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What is Repentance ?

October 31, 1517 is the date when Martin Luther presented his 95 theses for the reformation of the church. The first of these theses says, “When our Lord and Master Jesus Christ said, “Repent” (Matthew 4:17), He willed the entire life of believers to be one of repentance.” While all the theses are important, this one is particularly important because of the abuses that Luther saw everyday. People were taught to confess their sins to the priests, and once they did that, they were free to do whatever they wanted to do. In fact, people were taught that they could “buy” forgiveness by paying money to purchase forgiveness paper issued by the Roman Catholic church. No wonder many people understood “repentance” as the act of confessing your sins to the priest or buying forgiveness paper. Luther said, “No.” Repentance is a lifelong habit of turning from sins and toward Christ everyday.


Today, many Christians misunderstand repentance, just like people in Luther’s days. They thought that repentance is coming to church once a week to confess their sins. Once the service is over, they go back to their daily life and forget the sermon they hear in the church. Many Christians also think that repentance is when they accepted Jesus Christ. After being Christians, they don’t see the need to repent. This is a serious misunderstanding.


When Jesus used the word “repent” in Matthew 4:17, He used continuous tense. The literal translation should be “Keep repenting” or “always repent.” Luther is correct when he understood this word to mean a daily habit of a Christian throughout his life. We need to turn from our sins daily. We need to confess our sins daily. We need to fight and put to death our sins daily. We need to battle temptations daily. We need to hear the gospel of forgiveness daily. We need to look to the cross of Jesus daily. Turning from sin and turning to Christ is a daily habit of a Christian because he is both a righteous and a sinner at the same time.


We repent not because we are strong in ourselves. In fact, in ourselves, we are weak and helpless. We are captive to our sinful nature. But we are united to Christ through faith in His death and resurrection. In connection with Christ, we gain the strength and desire to turn from our sins, to detest and kill them. It’s by the power of the Holy Spirit that we can put to death our sinful habits. The Holy Spirit leads us in this sanctification progress that we become more like Christ.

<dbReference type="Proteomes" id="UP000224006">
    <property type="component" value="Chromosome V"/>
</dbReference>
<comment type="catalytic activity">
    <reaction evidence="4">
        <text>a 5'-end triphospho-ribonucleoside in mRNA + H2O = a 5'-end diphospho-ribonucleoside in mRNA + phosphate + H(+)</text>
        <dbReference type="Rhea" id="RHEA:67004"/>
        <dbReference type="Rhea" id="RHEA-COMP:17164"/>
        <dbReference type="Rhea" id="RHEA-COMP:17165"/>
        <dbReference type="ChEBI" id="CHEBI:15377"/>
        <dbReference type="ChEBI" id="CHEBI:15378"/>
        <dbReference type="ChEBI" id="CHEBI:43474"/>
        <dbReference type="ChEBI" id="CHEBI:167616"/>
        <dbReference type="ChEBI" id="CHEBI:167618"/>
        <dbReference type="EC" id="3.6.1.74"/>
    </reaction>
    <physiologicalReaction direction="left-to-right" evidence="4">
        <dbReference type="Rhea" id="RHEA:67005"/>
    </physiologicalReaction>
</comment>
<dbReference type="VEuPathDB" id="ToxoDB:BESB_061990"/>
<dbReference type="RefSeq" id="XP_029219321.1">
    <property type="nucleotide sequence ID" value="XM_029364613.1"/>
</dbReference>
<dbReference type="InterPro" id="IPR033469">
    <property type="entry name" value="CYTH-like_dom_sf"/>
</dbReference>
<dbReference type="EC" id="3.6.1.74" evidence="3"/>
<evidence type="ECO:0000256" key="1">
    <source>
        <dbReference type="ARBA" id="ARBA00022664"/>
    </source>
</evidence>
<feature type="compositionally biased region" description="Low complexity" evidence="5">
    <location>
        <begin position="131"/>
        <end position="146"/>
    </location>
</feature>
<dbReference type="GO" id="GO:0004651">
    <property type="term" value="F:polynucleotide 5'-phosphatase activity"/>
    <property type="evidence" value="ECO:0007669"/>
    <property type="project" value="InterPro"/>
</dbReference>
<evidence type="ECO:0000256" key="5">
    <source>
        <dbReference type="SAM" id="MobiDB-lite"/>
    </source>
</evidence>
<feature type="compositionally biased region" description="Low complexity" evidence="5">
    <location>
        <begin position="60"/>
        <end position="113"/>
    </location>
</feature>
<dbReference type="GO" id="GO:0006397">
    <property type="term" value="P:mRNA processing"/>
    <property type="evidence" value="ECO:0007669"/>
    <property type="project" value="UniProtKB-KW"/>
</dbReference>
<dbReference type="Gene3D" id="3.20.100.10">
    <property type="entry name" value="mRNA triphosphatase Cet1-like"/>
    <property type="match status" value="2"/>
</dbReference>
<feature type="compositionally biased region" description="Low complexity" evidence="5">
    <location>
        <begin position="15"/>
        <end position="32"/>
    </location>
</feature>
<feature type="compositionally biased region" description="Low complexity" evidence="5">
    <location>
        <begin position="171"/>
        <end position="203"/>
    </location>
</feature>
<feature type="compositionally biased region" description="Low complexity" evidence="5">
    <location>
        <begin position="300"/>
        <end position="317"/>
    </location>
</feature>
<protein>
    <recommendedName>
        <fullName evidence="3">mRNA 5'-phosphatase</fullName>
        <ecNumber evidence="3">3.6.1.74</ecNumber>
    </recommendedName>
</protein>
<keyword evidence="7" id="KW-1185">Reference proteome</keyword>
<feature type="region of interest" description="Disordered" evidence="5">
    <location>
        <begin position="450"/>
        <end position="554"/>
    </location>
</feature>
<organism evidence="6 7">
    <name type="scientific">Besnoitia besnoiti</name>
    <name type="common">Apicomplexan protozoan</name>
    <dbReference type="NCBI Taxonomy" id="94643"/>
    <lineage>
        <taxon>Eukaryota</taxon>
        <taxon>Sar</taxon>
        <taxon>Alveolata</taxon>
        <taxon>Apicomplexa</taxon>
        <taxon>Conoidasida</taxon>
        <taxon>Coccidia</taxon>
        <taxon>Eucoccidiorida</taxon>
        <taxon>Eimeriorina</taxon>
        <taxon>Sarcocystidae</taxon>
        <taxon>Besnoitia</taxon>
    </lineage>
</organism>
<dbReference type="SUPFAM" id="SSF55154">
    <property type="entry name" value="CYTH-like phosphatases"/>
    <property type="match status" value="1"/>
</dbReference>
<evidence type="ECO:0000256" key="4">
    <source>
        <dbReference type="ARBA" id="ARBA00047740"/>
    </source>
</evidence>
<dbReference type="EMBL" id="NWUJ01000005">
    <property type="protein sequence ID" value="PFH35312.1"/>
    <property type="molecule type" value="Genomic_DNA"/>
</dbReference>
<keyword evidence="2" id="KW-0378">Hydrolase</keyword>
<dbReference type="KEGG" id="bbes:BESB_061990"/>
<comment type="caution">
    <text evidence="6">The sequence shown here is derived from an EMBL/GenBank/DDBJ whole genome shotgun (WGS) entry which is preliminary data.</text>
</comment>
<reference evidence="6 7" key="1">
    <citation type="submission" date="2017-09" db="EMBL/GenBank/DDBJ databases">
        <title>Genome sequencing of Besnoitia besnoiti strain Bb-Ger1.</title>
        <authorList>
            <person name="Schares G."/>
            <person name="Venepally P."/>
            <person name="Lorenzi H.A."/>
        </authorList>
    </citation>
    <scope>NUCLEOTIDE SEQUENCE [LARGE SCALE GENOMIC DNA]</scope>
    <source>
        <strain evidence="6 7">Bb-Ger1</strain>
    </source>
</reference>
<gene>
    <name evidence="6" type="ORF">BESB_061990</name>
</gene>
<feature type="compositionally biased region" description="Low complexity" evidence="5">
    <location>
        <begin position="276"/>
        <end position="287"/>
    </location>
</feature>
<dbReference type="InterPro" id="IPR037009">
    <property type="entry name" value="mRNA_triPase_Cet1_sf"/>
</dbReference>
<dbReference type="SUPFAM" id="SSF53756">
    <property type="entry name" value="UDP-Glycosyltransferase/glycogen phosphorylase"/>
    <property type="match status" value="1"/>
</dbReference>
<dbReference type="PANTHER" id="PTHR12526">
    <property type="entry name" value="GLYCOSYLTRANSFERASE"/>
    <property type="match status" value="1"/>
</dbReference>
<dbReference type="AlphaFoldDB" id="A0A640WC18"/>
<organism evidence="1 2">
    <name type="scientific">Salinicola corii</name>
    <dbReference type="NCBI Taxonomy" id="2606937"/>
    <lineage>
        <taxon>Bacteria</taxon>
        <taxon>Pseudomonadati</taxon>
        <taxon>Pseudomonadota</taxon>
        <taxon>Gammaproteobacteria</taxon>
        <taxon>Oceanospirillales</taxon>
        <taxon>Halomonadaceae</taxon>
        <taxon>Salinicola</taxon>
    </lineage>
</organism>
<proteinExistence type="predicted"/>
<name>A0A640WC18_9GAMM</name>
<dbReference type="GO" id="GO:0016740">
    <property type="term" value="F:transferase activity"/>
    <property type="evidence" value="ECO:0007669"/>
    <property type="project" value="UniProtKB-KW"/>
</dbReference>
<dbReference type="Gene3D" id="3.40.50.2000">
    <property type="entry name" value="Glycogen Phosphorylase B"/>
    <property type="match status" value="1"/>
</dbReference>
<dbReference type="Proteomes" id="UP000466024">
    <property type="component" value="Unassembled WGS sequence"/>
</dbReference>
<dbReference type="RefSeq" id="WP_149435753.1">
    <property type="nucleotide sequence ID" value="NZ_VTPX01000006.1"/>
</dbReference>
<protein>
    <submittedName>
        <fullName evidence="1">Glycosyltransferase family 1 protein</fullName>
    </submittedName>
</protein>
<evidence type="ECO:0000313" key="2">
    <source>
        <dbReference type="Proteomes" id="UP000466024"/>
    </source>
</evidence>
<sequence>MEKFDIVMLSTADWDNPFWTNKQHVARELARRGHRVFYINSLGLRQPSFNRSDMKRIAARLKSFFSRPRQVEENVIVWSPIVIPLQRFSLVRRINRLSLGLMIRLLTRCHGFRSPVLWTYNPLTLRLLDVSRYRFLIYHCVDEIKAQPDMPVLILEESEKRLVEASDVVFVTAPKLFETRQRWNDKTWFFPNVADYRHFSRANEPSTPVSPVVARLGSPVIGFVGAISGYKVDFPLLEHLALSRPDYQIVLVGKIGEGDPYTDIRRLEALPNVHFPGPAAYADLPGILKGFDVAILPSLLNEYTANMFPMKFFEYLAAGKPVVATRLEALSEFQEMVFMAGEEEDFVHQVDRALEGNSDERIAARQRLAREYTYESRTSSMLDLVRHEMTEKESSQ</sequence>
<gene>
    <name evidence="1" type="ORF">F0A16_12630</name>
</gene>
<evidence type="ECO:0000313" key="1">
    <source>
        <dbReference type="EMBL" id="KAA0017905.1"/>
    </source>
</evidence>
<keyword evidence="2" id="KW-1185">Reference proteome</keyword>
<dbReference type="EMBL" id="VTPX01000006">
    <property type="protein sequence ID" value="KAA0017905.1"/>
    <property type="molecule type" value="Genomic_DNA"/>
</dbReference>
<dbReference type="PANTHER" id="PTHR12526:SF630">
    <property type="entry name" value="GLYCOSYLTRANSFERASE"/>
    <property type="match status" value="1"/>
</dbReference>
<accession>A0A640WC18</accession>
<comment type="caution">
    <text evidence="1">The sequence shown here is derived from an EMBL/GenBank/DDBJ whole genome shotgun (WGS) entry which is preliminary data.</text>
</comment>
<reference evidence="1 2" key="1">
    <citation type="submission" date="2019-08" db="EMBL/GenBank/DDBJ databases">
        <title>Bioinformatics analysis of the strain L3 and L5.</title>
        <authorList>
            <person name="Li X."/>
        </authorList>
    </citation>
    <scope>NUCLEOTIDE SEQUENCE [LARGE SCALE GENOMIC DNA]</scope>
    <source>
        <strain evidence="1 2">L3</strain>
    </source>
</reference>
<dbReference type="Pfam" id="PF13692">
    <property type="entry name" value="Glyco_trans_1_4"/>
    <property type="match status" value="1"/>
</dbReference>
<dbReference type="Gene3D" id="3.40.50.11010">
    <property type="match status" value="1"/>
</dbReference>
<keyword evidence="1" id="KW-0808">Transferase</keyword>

One mark of a repentant lifestyle is the constant alertness to temptations from inside and outside. We are always alert to the reality of spiritual battle between our old sinful nature and our new Christian identity. Yet, we wage this battle boldly because we are not alone. The Holy Spirit helps us, and we are always dependent on Christ. The word of God is our weapon to repel the temptations. When we fall into sin, we throw ourselves to the mercy of Christ to receive forgiveness. God’s promise of forgiveness assures us that God loves us in spite of our failure. That love, however, doesn’t make us lazy and complacent; it makes us more eager to put to death our sinful nature that God might be pleased with the fruit of holiness in us.


This year marks the 500th anniversary of Reformation that was sparked by Luther’s presentation of the 95 theses in Wittenberg University in Germany. We are not simply commemorating a person; we commemorate the return to the Bible. “Back to the Bible” and “Scripture alone” are two slogans that are the legacy of Reformation. Through the prophets and through His Son, God is calling people to repentance. God so loved the world that He gave His only Son so that we may be saved from eternal punishment. That’s what repentance is for: reminding us of the danger of sin, the seriousness of God’s holiness, and the abundance of God’s grace in Christ. Answer His call to repentance. Let’s live a life of repentance as the Holy Spirit molds us daily more into the likeness of Christ.


Rev. Wilson Suwanto